ArtisanJS Versus The Printer
An article by
I was so proud, I finished up a piece of art in ArtisanJS that I really loved and wanted to print. So, I found a printer and started thinking about what I’d need to give them to make something better than a digital print. After a minute of thinking about it, the reality of the situation started to hit me, I wasn’t sure I’d even be able to do what it was that I wanted to do. Rather than send a volley of 30 emails back and forth to clarify something as crazy as “I have this piece of art that I’ve created in HTML and I need it printed”, I decided to call.
I’m glad I did, because the printer and I went over the process and thought through all the options. In the end, it became obvious that it just wasn’t going to happen. Why? You might ask… Well, even if I could convert all of my ArtisanJS work to a vectorized format (something I’ve been working on), there’s still the underlying factor that some of my work relies on images, flattened pieces that will never be vectors.
Why are vectors a big deal?
When you send files to be screen printed, they separate out the layers based on color and print them in a series, one on top of the next. With vectors, you have a nice, clean line around each shape. With an image it’s not quite that way. An image will alias around the edges, and even if it’s at half-tones, it’s still not as clean as a vector, which means you won’t get great results from your print.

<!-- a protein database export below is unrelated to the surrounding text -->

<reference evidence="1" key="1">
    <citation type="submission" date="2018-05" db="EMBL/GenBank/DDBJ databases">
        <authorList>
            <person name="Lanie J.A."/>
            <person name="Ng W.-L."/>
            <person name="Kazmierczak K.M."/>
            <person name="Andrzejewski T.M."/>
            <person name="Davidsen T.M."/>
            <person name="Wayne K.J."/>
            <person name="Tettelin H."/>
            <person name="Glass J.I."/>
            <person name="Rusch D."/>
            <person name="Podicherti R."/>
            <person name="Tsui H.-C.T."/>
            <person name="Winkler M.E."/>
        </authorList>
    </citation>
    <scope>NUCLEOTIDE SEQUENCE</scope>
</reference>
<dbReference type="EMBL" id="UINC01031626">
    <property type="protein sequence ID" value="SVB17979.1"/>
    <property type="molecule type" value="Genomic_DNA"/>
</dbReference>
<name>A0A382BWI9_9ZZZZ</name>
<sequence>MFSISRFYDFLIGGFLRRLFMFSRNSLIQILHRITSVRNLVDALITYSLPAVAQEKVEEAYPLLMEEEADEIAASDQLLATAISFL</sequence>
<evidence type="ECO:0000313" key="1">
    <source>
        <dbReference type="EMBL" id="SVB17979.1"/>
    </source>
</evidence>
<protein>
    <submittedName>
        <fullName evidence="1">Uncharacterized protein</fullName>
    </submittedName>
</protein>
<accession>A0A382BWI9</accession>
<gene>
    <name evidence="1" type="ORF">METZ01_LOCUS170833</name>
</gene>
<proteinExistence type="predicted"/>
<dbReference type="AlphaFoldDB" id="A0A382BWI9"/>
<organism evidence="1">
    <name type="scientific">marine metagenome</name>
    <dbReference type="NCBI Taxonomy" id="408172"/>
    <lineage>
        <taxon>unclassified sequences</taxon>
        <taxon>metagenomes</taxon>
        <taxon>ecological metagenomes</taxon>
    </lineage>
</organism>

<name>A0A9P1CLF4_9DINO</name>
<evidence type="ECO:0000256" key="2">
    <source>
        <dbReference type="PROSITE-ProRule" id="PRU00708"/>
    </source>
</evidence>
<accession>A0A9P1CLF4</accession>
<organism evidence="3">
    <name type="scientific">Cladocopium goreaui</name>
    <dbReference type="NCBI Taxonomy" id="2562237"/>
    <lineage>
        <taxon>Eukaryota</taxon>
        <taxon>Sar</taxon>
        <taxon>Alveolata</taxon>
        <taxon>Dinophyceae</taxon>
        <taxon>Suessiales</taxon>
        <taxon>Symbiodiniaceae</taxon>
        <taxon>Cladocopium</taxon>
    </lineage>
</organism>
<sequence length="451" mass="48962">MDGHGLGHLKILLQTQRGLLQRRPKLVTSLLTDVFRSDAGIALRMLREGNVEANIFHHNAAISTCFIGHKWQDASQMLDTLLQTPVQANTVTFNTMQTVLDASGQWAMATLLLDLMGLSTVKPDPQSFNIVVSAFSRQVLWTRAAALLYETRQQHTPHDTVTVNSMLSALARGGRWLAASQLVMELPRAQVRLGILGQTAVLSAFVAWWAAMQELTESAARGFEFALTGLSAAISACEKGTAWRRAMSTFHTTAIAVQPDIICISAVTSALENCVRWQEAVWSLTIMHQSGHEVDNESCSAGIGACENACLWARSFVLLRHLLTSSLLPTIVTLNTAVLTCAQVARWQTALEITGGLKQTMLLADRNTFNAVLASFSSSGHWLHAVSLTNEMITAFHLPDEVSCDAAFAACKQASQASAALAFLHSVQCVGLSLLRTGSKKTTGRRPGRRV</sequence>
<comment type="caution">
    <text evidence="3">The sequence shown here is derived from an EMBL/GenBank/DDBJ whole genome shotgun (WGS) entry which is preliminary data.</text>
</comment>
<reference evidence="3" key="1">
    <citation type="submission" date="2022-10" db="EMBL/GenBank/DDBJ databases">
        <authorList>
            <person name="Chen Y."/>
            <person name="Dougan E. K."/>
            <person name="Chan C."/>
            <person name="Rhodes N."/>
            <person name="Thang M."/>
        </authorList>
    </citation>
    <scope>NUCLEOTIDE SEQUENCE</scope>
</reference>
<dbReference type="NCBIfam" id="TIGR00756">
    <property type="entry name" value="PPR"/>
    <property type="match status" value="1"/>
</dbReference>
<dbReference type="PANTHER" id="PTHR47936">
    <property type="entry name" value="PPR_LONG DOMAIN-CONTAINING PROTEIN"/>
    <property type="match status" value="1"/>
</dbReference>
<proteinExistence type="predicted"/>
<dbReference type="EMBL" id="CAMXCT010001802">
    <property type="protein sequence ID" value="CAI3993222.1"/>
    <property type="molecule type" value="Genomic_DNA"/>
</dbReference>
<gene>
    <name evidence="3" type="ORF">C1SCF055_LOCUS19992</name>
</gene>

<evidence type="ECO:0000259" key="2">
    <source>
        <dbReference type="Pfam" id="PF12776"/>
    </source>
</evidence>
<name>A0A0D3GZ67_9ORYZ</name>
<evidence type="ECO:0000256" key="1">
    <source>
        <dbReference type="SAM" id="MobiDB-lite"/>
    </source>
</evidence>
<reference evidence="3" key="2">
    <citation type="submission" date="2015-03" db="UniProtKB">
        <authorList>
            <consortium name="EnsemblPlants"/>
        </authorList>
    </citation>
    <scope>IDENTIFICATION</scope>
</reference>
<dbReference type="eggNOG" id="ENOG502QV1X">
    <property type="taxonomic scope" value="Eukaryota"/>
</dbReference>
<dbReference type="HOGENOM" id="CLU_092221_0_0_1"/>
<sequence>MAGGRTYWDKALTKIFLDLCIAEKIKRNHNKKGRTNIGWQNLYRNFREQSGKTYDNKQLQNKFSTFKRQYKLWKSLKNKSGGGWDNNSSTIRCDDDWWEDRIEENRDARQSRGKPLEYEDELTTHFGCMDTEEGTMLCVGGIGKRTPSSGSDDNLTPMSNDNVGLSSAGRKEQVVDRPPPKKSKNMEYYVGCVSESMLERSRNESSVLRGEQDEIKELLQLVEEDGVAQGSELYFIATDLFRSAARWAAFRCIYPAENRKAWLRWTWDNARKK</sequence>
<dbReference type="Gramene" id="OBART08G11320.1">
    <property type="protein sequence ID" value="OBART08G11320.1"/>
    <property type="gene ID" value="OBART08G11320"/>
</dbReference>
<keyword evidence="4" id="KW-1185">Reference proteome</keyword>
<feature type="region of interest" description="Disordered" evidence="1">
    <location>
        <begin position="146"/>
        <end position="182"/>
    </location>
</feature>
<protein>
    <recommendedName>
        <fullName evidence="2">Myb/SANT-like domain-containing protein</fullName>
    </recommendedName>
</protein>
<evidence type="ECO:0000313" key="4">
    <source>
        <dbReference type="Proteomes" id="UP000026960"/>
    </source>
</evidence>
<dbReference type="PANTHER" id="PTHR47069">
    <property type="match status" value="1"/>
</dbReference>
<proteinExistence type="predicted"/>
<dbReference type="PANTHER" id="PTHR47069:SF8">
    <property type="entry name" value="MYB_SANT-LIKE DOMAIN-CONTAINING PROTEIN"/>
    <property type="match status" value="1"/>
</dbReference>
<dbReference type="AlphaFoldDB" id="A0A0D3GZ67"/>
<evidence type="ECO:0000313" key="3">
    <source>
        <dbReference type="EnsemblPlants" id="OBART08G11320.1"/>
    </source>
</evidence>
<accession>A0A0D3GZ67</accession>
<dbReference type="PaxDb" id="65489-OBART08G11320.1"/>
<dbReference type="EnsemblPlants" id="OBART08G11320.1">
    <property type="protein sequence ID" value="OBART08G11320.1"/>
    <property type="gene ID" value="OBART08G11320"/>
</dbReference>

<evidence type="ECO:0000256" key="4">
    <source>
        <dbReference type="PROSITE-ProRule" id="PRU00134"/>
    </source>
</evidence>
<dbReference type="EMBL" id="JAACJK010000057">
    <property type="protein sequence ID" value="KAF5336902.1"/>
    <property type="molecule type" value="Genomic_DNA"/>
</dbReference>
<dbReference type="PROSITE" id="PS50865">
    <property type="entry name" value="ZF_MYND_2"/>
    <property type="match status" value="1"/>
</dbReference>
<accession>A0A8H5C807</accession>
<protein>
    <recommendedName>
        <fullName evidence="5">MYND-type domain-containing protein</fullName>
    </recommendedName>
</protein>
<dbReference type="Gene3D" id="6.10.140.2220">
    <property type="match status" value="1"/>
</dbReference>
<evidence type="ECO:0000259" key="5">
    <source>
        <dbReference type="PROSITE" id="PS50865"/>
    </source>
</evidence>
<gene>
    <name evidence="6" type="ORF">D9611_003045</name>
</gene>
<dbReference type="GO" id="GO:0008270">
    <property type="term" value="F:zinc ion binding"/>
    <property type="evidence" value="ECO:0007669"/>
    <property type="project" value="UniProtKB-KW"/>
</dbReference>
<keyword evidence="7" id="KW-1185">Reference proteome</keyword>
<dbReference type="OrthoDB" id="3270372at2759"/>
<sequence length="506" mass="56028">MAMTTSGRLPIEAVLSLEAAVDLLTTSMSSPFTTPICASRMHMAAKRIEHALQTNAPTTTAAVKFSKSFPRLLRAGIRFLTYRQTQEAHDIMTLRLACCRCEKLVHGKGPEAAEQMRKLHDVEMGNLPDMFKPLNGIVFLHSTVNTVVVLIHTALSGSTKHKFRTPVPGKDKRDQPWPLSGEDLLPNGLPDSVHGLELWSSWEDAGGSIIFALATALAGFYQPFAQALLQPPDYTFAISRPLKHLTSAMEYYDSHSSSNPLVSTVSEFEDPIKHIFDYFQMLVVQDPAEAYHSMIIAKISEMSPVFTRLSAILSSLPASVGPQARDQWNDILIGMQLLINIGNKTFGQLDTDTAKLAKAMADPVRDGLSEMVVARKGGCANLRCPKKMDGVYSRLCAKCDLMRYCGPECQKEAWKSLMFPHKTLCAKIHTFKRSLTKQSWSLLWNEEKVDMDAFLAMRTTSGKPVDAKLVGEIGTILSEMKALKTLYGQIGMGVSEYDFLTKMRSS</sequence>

So where does that leave me? Well, I built ArtisanJS as a way to do art, and I think it does that well. It’s just not high quality, printable art. It can still be high quality digital art. This website is built using ArtisanJS, and I think a lot more could be done with it. But is it worth converting it to vectors like I had been thinking? Maybe not. I think the history and layering features I have built into ArtisanJS are enough like vectors to do what most people will need on the web.
Am I upset? Not so much. Everything has its ups, its downs, and its possibilities. But it is a bit frustrating when you’ve spent so much time aiming for a goal that, as it turns out, would never have panned out, and you just didn’t think far enough down the line to see it.